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D: Tim Burton / 127m

Cast: Eva Green, Asa Butterfield, Samuel L. Jackson, Ella Purnell, Judi Dench, Rupert Everett, Allison Janney, Chris O’Dowd, Terence Stamp, Finlay McMillan, Lauren McCrostie, Hayden Keeler-Stone, Georgia Pemberton, Milo Parker, Raffiella Chapman, Pixie Davies, Joseph Odwell, Thomas Odwell, Cameron King, Kim Dickens

Teenager Jake Portman (Butterfield) is very close to his grandfather, Abe (Stamp), who tells him stories of when he was a boy and lived on an island off the coast of Wales during the Second World War. Abe lived at Miss Peregrine’s Home for Peculiar Children, a place where children with paranormal abilities could live freely and without fear of persecution. In time, Abe had to leave, but he’s never forgotten his time there, and he’s told Jake many stories during the course of Jake’s growing up, but Jake has always believed them to be Abe’s version of fairy stories. But one day, Jake finds his grandfather’s body in the woods near Abe’s home; he’s been attacked and his eyes removed. With his last breath, Abe exhorts Jake to find “the bird, the loop and September 3, 1943”.

The discovery of a letter from Miss Peregrine to Abe, added to advice given by Jake’s therapist (Janney), sees Jake and his dad, Franklin (O’Dowd), heading for Wales. They stay at the local inn, and soon, Jake is searching for the “peculiar” home. He finds it in ruins, the result of a direct hit by a German bomb on September 3, 1943. But while he marvels at confrmation of the home’s existence, several of the children Abe has told him about, make themselves known and draw Jake into their world. They travel through a “loop”, a part of time that has been folded in on itself and now re-plays the same day over and over: September 3, 1943. And Jake meets Miss Peregrine (Green) herself, the children’s guardian, called an Ymbryne, a bird able to take human form (and vice versa) and manipulate time.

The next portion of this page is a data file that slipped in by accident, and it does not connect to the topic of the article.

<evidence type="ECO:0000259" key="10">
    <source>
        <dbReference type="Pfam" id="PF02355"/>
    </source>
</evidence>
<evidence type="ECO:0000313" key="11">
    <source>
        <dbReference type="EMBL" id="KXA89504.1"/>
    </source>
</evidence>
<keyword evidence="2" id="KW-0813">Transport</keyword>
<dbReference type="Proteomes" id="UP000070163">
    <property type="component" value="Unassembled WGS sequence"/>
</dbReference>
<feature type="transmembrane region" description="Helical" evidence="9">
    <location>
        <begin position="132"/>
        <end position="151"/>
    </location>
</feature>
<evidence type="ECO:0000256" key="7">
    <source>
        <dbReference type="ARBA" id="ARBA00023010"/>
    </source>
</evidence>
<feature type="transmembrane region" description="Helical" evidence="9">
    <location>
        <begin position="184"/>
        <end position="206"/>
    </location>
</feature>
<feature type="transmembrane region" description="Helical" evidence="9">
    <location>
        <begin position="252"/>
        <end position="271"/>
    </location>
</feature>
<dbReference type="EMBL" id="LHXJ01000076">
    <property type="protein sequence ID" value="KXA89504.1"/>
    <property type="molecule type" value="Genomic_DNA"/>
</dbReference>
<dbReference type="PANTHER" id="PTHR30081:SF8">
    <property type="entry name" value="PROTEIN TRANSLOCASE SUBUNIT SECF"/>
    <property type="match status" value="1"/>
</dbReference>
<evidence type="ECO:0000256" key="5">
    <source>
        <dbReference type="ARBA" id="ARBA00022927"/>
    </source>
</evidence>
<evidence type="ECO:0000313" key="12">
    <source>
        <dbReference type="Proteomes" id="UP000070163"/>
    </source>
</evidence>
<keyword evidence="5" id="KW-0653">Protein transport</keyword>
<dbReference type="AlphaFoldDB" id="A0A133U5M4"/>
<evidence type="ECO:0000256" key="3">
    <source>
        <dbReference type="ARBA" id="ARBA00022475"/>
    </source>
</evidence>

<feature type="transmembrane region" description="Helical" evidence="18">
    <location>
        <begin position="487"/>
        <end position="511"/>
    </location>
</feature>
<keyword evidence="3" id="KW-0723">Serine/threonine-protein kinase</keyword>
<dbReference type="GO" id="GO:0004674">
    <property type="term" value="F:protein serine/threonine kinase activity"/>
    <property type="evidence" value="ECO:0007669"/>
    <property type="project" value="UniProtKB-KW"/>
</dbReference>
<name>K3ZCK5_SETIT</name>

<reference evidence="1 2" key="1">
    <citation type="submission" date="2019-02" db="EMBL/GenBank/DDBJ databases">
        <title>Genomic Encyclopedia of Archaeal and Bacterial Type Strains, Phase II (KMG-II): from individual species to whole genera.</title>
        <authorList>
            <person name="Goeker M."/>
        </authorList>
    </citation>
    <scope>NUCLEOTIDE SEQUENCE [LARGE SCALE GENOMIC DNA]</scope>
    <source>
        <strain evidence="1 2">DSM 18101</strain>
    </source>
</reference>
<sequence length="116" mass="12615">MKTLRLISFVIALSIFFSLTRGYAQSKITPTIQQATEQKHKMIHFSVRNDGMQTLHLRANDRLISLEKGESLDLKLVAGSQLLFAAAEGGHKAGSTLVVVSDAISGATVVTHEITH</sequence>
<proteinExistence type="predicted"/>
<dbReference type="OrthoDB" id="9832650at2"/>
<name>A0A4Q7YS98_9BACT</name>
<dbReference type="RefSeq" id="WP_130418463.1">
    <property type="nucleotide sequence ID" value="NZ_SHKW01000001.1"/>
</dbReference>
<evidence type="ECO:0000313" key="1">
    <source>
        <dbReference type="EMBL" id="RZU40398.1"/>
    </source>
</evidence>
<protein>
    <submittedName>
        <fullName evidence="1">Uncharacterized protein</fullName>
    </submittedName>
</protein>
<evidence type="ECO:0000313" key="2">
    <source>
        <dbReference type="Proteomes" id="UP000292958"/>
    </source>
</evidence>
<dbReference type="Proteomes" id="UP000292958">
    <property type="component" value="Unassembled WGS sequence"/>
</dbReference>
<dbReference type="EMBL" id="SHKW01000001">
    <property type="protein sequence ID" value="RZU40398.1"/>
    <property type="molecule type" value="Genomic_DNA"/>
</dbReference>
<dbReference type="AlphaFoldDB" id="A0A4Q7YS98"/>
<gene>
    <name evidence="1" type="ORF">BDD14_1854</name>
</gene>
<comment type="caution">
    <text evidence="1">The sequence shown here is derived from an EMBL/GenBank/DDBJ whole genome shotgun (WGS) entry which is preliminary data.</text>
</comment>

Miss Peregrine wastes no time in welcoming Jake into the home, and he spends the evening there until he realises his father will be looking for him. He returns as quickly as he can, but not before Miss Peregrine shows him just how dangerous it is outside of her protection. Jake sees a hideous creature called a “Hollowgast” come for the children before Miss Peregrine dispatches it with a crossbow. From there stems a warning relating to Wights, former Peculiars who have been the unfortunate victims of an experiment to harness an Ymbryne’s power. One Wight in particular, Mr Barron (Jackson), has made it his mission to track down all the Ymbrynes and take their eyes. But while the way through the loop remains hidden, the children are safe… until Jake unwittingly leads Mr Barron right to them…

When author Ransom Riggs’ novel, Miss Peregrine’s Home for Peculiar Children was first published in 2011, it was an unexpected success. Riggs’ tale of peculiar children with strange abilities and the evil creatures that hunt them was the first in a trilogy of novels that breathed new life into gothic fantasy. It was obvious that a movie version would be made, and who better to bring the novel to life than Tim Burton? His brand of weird humour and his visual stylings were perfect for Miss Peregrine…, and with a script courtesy of Jane Goldman (X-Men: Days of Future Past, Kingsman: The Secret Service), all the signs were good that the movie would be as dark and strange and captivating and exciting as the novel.